The narrator: Father… why are you in the outside? I thought it would be fine if you were inside the room so that this candle could bring light into the room and scare aware insects… you know… things like that (I paused to allow him time to respond while he scrambled a seat for me to join him in the conversation).
John Hick: (While supporting his cheeks, he began): Little one, you are yet to live the length of time I have been breathing. That is why you may not be able to understand some of these things. To begin with, I’ve chosen my outhouse ostensibly to come to terms with what religion and science have in store for us humans.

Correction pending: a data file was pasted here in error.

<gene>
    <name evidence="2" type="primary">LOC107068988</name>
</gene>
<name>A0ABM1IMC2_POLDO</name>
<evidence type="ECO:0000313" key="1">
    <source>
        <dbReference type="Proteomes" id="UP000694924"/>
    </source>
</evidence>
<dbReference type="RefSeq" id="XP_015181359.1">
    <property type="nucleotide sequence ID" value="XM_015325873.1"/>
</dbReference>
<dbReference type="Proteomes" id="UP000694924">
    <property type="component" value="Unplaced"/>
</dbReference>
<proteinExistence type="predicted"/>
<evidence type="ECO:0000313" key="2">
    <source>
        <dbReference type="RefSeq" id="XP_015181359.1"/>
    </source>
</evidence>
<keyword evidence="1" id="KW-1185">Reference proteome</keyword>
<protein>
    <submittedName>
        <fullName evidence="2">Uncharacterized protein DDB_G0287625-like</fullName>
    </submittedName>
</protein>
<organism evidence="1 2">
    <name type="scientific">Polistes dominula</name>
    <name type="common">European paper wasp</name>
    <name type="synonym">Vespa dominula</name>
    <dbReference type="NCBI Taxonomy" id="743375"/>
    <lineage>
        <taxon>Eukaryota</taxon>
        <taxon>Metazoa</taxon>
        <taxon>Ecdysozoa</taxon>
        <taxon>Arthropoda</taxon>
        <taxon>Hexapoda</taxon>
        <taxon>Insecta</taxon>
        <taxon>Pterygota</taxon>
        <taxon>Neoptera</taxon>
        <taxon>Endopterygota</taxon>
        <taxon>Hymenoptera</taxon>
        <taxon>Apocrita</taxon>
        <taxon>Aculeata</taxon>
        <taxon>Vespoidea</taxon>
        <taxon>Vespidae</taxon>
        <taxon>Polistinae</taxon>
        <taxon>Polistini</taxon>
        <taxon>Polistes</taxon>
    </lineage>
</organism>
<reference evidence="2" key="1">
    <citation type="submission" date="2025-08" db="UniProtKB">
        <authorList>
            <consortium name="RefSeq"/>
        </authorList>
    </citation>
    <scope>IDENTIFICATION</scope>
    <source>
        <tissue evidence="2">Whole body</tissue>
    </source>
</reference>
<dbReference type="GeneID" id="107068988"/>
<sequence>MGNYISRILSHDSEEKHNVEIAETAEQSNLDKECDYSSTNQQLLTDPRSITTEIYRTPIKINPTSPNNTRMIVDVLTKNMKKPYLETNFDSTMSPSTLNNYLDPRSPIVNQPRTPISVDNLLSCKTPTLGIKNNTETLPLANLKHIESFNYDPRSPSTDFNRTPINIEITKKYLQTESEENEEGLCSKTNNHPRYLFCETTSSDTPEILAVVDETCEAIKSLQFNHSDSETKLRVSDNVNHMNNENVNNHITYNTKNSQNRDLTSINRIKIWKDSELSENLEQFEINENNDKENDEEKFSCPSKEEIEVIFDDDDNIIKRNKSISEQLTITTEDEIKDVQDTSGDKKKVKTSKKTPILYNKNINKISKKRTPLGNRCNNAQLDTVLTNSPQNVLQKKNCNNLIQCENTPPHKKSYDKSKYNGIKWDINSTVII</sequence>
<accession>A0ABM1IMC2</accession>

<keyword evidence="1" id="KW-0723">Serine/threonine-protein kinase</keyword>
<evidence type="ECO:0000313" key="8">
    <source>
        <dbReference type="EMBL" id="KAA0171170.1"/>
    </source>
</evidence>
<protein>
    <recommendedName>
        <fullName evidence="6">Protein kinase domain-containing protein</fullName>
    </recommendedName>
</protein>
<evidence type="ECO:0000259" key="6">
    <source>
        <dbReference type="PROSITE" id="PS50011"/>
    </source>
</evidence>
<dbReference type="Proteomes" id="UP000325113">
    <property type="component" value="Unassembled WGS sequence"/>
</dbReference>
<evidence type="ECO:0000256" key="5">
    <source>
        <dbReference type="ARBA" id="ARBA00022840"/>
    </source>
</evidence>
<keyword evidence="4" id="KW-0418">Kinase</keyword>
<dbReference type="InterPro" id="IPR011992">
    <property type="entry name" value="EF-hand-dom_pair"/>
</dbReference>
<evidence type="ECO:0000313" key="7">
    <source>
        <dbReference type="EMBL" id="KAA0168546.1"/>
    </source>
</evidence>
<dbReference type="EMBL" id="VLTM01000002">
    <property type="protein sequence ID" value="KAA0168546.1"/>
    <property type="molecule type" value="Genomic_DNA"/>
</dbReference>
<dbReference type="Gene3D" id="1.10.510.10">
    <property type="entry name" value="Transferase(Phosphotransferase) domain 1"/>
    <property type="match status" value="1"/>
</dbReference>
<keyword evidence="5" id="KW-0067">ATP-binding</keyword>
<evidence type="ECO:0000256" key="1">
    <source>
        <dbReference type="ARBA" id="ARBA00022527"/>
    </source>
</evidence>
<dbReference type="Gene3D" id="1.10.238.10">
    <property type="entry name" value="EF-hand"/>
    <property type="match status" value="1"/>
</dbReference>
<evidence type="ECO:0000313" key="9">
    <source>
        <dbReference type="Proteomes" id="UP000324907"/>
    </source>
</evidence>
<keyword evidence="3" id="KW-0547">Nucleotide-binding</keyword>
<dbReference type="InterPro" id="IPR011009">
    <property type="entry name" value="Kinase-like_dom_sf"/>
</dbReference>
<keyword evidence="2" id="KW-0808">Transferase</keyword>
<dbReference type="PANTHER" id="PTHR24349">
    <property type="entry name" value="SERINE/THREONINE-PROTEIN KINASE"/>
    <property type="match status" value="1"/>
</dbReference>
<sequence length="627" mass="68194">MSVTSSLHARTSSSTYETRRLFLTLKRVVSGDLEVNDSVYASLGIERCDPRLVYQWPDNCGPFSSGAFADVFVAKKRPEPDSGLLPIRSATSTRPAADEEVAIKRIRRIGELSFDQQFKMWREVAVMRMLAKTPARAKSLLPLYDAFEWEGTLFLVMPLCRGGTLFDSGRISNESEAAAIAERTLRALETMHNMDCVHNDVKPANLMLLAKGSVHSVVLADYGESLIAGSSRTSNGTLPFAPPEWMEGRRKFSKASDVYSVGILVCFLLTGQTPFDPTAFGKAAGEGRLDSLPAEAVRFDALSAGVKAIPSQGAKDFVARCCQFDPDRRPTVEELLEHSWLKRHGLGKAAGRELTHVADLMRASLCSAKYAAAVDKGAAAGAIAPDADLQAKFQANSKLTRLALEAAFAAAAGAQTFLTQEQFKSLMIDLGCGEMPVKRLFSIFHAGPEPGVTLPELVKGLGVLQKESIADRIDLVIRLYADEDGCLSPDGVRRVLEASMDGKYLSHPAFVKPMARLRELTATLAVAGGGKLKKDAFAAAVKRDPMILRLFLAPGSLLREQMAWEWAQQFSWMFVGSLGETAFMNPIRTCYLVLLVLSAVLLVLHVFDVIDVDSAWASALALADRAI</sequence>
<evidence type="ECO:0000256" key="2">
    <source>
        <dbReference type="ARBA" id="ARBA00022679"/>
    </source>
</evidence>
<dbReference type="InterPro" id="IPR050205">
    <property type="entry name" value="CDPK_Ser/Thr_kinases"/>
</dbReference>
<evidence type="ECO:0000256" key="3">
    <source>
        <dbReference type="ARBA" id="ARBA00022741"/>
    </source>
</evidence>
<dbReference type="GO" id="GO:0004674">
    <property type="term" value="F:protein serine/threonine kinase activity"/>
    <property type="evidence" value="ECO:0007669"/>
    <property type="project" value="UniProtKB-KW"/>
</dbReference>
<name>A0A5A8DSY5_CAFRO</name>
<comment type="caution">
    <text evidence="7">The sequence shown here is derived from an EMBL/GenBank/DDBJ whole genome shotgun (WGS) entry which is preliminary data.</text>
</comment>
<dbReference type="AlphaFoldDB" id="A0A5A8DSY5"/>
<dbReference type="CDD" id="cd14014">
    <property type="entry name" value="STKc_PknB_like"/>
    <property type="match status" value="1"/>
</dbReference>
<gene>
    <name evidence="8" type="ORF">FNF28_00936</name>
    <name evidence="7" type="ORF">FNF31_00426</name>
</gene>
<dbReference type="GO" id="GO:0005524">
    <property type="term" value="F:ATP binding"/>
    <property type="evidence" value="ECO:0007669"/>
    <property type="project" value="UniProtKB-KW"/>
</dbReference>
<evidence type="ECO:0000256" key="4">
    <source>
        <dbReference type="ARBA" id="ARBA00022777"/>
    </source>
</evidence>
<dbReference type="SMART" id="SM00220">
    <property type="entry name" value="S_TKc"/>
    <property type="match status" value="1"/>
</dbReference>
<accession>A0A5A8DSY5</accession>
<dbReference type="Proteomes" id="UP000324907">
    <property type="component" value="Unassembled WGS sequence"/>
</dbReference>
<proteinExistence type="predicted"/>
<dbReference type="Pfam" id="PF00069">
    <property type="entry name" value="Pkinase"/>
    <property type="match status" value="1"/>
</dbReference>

John Hicks: The house is artificial. it technically obfuscates my vision of nature. The symbols of science such as the planets, galaxies, the moon, darkness, chirping crickets, wind are more real to me here than when I’m inside the house. With these symbols of nature so true and real, I do entrust my religious faith with answers as to their origin, but in situations where I’m certain that religion is not providing me with the answers that I need, I refer to Science. However, my main worries stem from the competing theories. I’m technically lost for thought with regard to which side has all of the answers to nature. The narrator: (In an interjection). But, why don’t you just trust the theory of religion because you are a man of God? I mean, aren’t you a faithful priest? John Hicks: It is not that easy the way you think, my little friend. I must admit here before you that that the lines you are seeing on my face are evident enough of the crisis of faith I am facing. I mean what I have seen really has taken me back to the drawing board. to rethink the role of religion in society and in explaining nature. I’m technically split between the natural evil and moral evil. I surely cannot understand whether morality ever exists on this planet as far as unearthing what has become of mother-nature.